Panamerican Federation of Engineers Associations’ V Panamerican Technical Meeting on Historic Heritage, San Juan Puerto Rico, 1-3 October 1998. Call for papers has been issued on the following topics: Walled Cities of the Americas; Economic and Tourism Development for Historic Districts; Farms, Plantations and Mills; Documentation and Research of Historic Heritage; Restoration Technology. Contact: UPADI, Fax: 787-250-8131 ”
Community Initiatives: A Vital Resource for Conservation, the ICOMOS Canada 1998 Annual Congress, Port Hope, Ontario, Canada, October 1998. For exact dates and information, contact Guy Masson, President of ICOMOS Canada: Tel & Fax: 1-613-749-09-71. E-mail: firstname.lastname@example.org or Dinu Bumbaru at: email@example.com ‘
Forum UNESCO: University and Heritage, Melbourne, Australia, 4-9 October 1998. A meeting of the global network of academic training programs in preservation. Information: W. Logan at Deakin University. E-mail: firstname.lastname@example.org ‘
Conservation and Sustainable Urban Development: a Theoretic Structure, Recife, Brazil, 5-9 October 1998. Co-sponsored by IPHAN Brasil, ICOMOS Training Committee, ICCROM, UNESCO World Heritage Center et al. Contact Silvio Zancheti in Recife, fax: 011-55-81-224-5662. E-mail: email@example.com ‘
21st Century Neighborhoods Conference: Assets and Advantages of the Older American City, Philadelphia, Pennsylvania, 7-8 October 1998. Sponsored by Philadelphia Office of Housing and Community Development, and the Foundation for Architecture. Contact: Foundation for Architecture, 1 Penn Ctr at Suburban Station, ste 1165, Philadelphia PA 19103, or Fax: 215-596-4688. Website: www.DCA.net/FFA-Phila ‘
International Meeting of Conservators and Restorers of the
Cultural Heritage, Buenos Aires, Argentina, 7-10 October 1998. The event is meant to foster greater cooperation and understanding among artisans and professionals working in heritage preservation, Sponsored by Artesanos del Restauro, Centro de Conservadores y Restaruadores de la Argentina and CICOP – Argentina. Contact Alicia Fernandez: Fax: 011-54-498-22143 ‘
US/ICOMOS Board of Trustees Meeting, Washington, DC, 9 October 1998 ‘
Museums and Cultural Diversity, the 1998 ICOM General Assembly and Symposium. Melbourne, Australia, 10-16 October 1998. Contact John H Button, Fax: 011-613-9650 3535. E-mail: firstname.lastname@example.org ”
First Latin American and Caribbean Trade fair and Congress on the Restoration and Conservation of Monuments, Curaçao, Netherland Antilles, 14-16 October 1998. Contact InterExpo Nederland. Fax: 011-31-0-181-410-838 or 1-800-2-CUR-INT.
Heritage Preservation: 25th Anniversary Annual Meeting, Washington, DC, 19-20 October 1998. Contact Kyra Skvir at 202-634-1422. ‘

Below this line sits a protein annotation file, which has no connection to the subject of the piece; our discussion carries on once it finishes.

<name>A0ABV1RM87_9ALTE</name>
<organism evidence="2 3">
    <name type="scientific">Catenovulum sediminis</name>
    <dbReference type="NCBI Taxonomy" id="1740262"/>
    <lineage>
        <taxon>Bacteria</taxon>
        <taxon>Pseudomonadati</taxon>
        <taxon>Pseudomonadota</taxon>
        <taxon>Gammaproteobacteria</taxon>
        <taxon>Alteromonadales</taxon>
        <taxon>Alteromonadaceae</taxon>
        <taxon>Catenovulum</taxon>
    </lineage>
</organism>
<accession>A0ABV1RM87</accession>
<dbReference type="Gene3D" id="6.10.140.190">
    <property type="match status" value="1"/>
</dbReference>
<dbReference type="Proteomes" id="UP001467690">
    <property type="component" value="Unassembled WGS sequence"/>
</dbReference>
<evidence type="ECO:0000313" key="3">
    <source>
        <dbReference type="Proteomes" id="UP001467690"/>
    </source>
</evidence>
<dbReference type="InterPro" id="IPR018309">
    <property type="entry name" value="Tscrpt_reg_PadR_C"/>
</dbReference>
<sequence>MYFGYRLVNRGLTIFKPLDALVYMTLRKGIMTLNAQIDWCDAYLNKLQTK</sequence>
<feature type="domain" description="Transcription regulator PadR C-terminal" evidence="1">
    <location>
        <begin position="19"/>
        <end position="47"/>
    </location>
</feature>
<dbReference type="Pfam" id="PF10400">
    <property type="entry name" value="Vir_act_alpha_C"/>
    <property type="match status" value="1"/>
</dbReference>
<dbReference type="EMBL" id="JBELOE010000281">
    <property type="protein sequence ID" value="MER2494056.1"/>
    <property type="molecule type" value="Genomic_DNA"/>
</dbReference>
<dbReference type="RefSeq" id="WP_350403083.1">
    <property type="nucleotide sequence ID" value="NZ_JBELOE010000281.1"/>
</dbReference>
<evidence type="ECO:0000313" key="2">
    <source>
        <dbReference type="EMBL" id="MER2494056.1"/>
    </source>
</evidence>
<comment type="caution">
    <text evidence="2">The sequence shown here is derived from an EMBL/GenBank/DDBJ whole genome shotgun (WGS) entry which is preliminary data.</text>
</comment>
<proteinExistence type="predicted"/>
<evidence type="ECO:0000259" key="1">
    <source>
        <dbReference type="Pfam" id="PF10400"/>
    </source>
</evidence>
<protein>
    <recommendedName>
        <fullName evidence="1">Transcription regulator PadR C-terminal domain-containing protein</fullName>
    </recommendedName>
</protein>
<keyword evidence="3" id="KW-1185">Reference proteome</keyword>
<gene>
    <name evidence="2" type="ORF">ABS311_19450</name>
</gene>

Railroad Station Reviatilization Seminar, Washington, DC, 20-21 October 1998. Sponsored by the Great American Station Foundation with the Norfolk Southern Corporation. Contact: 202-906-3518, Fax: 202-906-2765. Web Site: www.stationfoundation.org ‘
Conservation of 20th Century Architecture, the 19th International ICOMOS MEXICO Symposium, Mexico City, 20-24 October 1998. Contact ICOMOS Mexico, Fax: 011-525-277 3166. E-mail: email@example.com ”
Annual Conference of the Society for Commercial Archaeology, Chattanooga, Tenn, 21-24 October, 1998. Contact: 404-651-6546. ‘
International Conference on Green Areas, Public Spaces and the Urban Environment, Havana, Cuba, 21-23 October 1998. Sponsored by Grupo para el Desarrollo Integral de la Habana. For information, contact Mario González, Fax: 011-537-247168. E-mail: firstname.lastname@example.org ”
US/ICOMOS at the National Trust Annual Meeting:
Educational Session: Why Do We Do What We Do? The Art Of Preservation.” Register early before the usual sellout. US/ICOMOS Breakfast, 7 to 8:15 am, October 23.
Joint ICOMOS Bulgaria and ICOMOS Russia Colloquium on Cultural Tourism and Cultural Routes, Sofia, 22-24 October, 1998. Information, ICOMOS Bulgaria, Fax: 011-359-2-980-6050. E-mail: email@example.com ‘
International Conference on Art, Antiquity and the Law: Preserving our Global Cultural Heritage, New Brunswick, New Jersey, USA, 30 October-1 November 1998. Organized by US/ICOMOS member, Prof Archer St Clair Harvey, sponsored by Global Programs and the Department of Art History of Rutgers University. Registration free but required by 20 September. For information, contact Henriette Cohen, Phone 732-932-7066. E-mail: firstname.lastname@example.org. See web site: www.rci.rutgers.edu/~allconf ”